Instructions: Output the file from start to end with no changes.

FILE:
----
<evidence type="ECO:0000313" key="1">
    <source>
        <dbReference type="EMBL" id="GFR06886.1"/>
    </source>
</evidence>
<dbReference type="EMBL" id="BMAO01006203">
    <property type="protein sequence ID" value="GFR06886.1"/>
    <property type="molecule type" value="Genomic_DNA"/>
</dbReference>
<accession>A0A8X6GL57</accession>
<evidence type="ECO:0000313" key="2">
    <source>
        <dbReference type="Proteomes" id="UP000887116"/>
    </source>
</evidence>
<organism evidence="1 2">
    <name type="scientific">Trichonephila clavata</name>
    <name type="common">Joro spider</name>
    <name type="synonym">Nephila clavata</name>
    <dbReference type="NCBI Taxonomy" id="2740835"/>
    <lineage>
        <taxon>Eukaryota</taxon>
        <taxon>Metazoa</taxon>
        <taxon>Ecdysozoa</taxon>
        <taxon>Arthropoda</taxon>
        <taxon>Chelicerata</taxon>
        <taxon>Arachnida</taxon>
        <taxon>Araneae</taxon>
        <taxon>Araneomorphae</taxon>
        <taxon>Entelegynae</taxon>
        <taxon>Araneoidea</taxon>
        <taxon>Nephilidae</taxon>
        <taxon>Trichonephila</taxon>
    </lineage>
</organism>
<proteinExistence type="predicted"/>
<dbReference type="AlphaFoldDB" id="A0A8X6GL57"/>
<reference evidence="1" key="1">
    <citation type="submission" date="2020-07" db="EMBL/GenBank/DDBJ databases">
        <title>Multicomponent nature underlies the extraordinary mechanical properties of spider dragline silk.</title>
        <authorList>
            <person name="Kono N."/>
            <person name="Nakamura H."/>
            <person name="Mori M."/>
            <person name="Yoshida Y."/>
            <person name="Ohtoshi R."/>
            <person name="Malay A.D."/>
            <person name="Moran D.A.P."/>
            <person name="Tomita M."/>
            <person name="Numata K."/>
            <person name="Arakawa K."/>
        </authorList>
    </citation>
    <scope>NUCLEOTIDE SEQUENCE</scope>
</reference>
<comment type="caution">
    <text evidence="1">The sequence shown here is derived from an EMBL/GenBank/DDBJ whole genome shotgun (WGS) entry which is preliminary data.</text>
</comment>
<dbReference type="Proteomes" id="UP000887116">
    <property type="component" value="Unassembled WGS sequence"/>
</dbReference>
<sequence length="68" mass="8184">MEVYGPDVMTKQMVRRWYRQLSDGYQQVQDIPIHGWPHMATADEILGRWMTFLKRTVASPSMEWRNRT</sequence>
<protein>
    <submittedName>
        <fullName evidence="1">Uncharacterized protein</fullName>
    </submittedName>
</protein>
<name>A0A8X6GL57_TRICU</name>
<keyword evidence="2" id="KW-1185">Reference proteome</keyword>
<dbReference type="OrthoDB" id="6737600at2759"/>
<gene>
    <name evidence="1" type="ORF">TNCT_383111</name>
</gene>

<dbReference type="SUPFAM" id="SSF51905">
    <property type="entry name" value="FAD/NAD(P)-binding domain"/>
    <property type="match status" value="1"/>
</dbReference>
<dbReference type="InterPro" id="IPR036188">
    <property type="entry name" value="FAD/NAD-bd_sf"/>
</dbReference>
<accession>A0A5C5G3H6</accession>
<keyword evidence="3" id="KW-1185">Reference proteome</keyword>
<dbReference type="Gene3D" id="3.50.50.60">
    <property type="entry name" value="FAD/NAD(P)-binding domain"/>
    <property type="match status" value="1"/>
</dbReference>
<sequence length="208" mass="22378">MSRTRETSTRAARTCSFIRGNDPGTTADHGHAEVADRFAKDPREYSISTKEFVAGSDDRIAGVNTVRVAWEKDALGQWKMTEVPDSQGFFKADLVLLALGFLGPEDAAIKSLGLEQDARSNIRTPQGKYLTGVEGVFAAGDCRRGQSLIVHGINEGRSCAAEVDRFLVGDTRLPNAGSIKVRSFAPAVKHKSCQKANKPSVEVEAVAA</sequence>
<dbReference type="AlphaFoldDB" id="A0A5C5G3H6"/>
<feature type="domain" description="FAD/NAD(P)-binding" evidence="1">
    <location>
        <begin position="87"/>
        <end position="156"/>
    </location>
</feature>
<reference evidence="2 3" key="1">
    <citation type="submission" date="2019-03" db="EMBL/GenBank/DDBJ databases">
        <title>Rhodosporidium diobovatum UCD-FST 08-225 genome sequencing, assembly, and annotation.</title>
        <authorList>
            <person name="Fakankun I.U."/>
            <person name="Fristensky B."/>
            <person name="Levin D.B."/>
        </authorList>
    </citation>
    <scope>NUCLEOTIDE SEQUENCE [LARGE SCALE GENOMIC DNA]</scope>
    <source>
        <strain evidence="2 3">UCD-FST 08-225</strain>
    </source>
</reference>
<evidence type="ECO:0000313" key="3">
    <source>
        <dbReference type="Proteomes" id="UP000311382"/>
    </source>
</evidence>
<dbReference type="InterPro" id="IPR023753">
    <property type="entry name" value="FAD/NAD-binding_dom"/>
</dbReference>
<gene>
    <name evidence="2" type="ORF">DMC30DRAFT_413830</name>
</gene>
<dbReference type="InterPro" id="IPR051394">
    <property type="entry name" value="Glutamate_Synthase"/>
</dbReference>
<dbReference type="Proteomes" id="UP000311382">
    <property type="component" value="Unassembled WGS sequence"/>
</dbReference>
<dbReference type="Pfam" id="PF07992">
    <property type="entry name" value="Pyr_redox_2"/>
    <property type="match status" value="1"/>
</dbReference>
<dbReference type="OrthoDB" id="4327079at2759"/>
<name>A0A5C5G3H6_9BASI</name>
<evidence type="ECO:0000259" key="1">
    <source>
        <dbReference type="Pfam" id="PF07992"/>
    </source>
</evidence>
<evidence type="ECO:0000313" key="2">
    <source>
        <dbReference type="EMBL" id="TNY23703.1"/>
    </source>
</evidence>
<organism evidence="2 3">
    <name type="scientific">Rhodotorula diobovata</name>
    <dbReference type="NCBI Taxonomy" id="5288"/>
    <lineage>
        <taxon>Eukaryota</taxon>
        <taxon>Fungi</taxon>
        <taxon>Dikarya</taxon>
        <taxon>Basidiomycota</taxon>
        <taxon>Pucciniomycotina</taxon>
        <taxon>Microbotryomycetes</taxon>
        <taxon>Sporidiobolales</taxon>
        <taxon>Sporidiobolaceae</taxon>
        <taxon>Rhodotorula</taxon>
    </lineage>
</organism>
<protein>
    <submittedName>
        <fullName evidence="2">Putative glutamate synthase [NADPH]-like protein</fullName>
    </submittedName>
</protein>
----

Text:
<evidence type="ECO:0000313" key="1">
    <source>
        <dbReference type="EMBL" id="GFR06886.1"/>
    </source>
</evidence>
<dbReference type="EMBL" id="BMAO01006203">
    <property type="protein sequence ID" value="GFR06886.1"/>
    <property type="molecule type" value="Genomic_DNA"/>
</dbReference>
<accession>A0A8X6GL57</accession>
<evidence type="ECO:0000313" key="2">
    <source>
        <dbReference type="Proteomes" id="UP000887116"/>
    </source>
</evidence>
<organism evidence="1 2">
    <name type="scientific">Trichonephila clavata</name>
    <name type="common">Joro spider</name>
    <name type="synonym">Nephila clavata</name>
    <dbReference type="NCBI Taxonomy" id="2740835"/>
    <lineage>
        <taxon>Eukaryota</taxon>
        <taxon>Metazoa</taxon>
        <taxon>Ecdysozoa</taxon>
        <taxon>Arthropoda</taxon>
        <taxon>Chelicerata</taxon>
        <taxon>Arachnida</taxon>
        <taxon>Araneae</taxon>
        <taxon>Araneomorphae</taxon>
        <taxon>Entelegynae</taxon>
        <taxon>Araneoidea</taxon>
        <taxon>Nephilidae</taxon>
        <taxon>Trichonephila</taxon>
    </lineage>
</organism>
<proteinExistence type="predicted"/>
<dbReference type="AlphaFoldDB" id="A0A8X6GL57"/>
<reference evidence="1" key="1">
    <citation type="submission" date="2020-07" db="EMBL/GenBank/DDBJ databases">
        <title>Multicomponent nature underlies the extraordinary mechanical properties of spider dragline silk.</title>
        <authorList>
            <person name="Kono N."/>
            <person name="Nakamura H."/>
            <person name="Mori M."/>
            <person name="Yoshida Y."/>
            <person name="Ohtoshi R."/>
            <person name="Malay A.D."/>
            <person name="Moran D.A.P."/>
            <person name="Tomita M."/>
            <person name="Numata K."/>
            <person name="Arakawa K."/>
        </authorList>
    </citation>
    <scope>NUCLEOTIDE SEQUENCE</scope>
</reference>
<comment type="caution">
    <text evidence="1">The sequence shown here is derived from an EMBL/GenBank/DDBJ whole genome shotgun (WGS) entry which is preliminary data.</text>
</comment>
<dbReference type="Proteomes" id="UP000887116">
    <property type="component" value="Unassembled WGS sequence"/>
</dbReference>
<sequence length="68" mass="8184">MEVYGPDVMTKQMVRRWYRQLSDGYQQVQDIPIHGWPHMATADEILGRWMTFLKRTVASPSMEWRNRT</sequence>
<protein>
    <submittedName>
        <fullName evidence="1">Uncharacterized protein</fullName>
    </submittedName>
</protein>
<name>A0A8X6GL57_TRICU</name>
<keyword evidence="2" id="KW-1185">Reference proteome</keyword>
<dbReference type="OrthoDB" id="6737600at2759"/>
<gene>
    <name evidence="1" type="ORF">TNCT_383111</name>
</gene>

<dbReference type="SUPFAM" id="SSF51905">
    <property type="entry name" value="FAD/NAD(P)-binding domain"/>
    <property type="match status" value="1"/>
</dbReference>
<dbReference type="InterPro" id="IPR036188">
    <property type="entry name" value="FAD/NAD-bd_sf"/>
</dbReference>
<accession>A0A5C5G3H6</accession>
<keyword evidence="3" id="KW-1185">Reference proteome</keyword>
<dbReference type="Gene3D" id="3.50.50.60">
    <property type="entry name" value="FAD/NAD(P)-binding domain"/>
    <property type="match status" value="1"/>
</dbReference>
<sequence length="208" mass="22378">MSRTRETSTRAARTCSFIRGNDPGTTADHGHAEVADRFAKDPREYSISTKEFVAGSDDRIAGVNTVRVAWEKDALGQWKMTEVPDSQGFFKADLVLLALGFLGPEDAAIKSLGLEQDARSNIRTPQGKYLTGVEGVFAAGDCRRGQSLIVHGINEGRSCAAEVDRFLVGDTRLPNAGSIKVRSFAPAVKHKSCQKANKPSVEVEAVAA</sequence>
<dbReference type="AlphaFoldDB" id="A0A5C5G3H6"/>
<feature type="domain" description="FAD/NAD(P)-binding" evidence="1">
    <location>
        <begin position="87"/>
        <end position="156"/>
    </location>
</feature>
<reference evidence="2 3" key="1">
    <citation type="submission" date="2019-03" db="EMBL/GenBank/DDBJ databases">
        <title>Rhodosporidium diobovatum UCD-FST 08-225 genome sequencing, assembly, and annotation.</title>
        <authorList>
            <person name="Fakankun I.U."/>
            <person name="Fristensky B."/>
            <person name="Levin D.B."/>
        </authorList>
    </citation>
    <scope>NUCLEOTIDE SEQUENCE [LARGE SCALE GENOMIC DNA]</scope>
    <source>
        <strain evidence="2 3">UCD-FST 08-225</strain>
    </source>
</reference>
<evidence type="ECO:0000313" key="3">
    <source>
        <dbReference type="Proteomes" id="UP000311382"/>
    </source>
</evidence>
<dbReference type="InterPro" id="IPR023753">
    <property type="entry name" value="FAD/NAD-binding_dom"/>
</dbReference>
<gene>
    <name evidence="2" type="ORF">DMC30DRAFT_413830</name>
</gene>
<dbReference type="InterPro" id="IPR051394">
    <property type="entry name" value="Glutamate_Synthase"/>
</dbReference>
<dbReference type="Proteomes" id="UP000311382">
    <property type="component" value="Unassembled WGS sequence"/>
</dbReference>
<dbReference type="Pfam" id="PF07992">
    <property type="entry name" value="Pyr_redox_2"/>
    <property type="match status" value="1"/>
</dbReference>
<dbReference type="OrthoDB" id="4327079at2759"/>
<name>A0A5C5G3H6_9BASI</name>
<evidence type="ECO:0000259" key="1">
    <source>
        <dbReference type="Pfam" id="PF07992"/>
    </source>
</evidence>
<evidence type="ECO:0000313" key="2">
    <source>
        <dbReference type="EMBL" id="TNY23703.1"/>
    </source>
</evidence>
<organism evidence="2 3">
    <name type="scientific">Rhodotorula diobovata</name>
    <dbReference type="NCBI Taxonomy" id="5288"/>
    <lineage>
        <taxon>Eukaryota</taxon>
        <taxon>Fungi</taxon>
        <taxon>Dikarya</taxon>
        <taxon>Basidiomycota</taxon>
        <taxon>Pucciniomycotina</taxon>
        <taxon>Microbotryomycetes</taxon>
        <taxon>Sporidiobolales</taxon>
        <taxon>Sporidiobolaceae</taxon>
        <taxon>Rhodotorula</taxon>
    </lineage>
</organism>
<protein>
    <submittedName>
        <fullName evidence="2">Putative glutamate synthase [NADPH]-like protein</fullName>
    </submittedName>
</protein>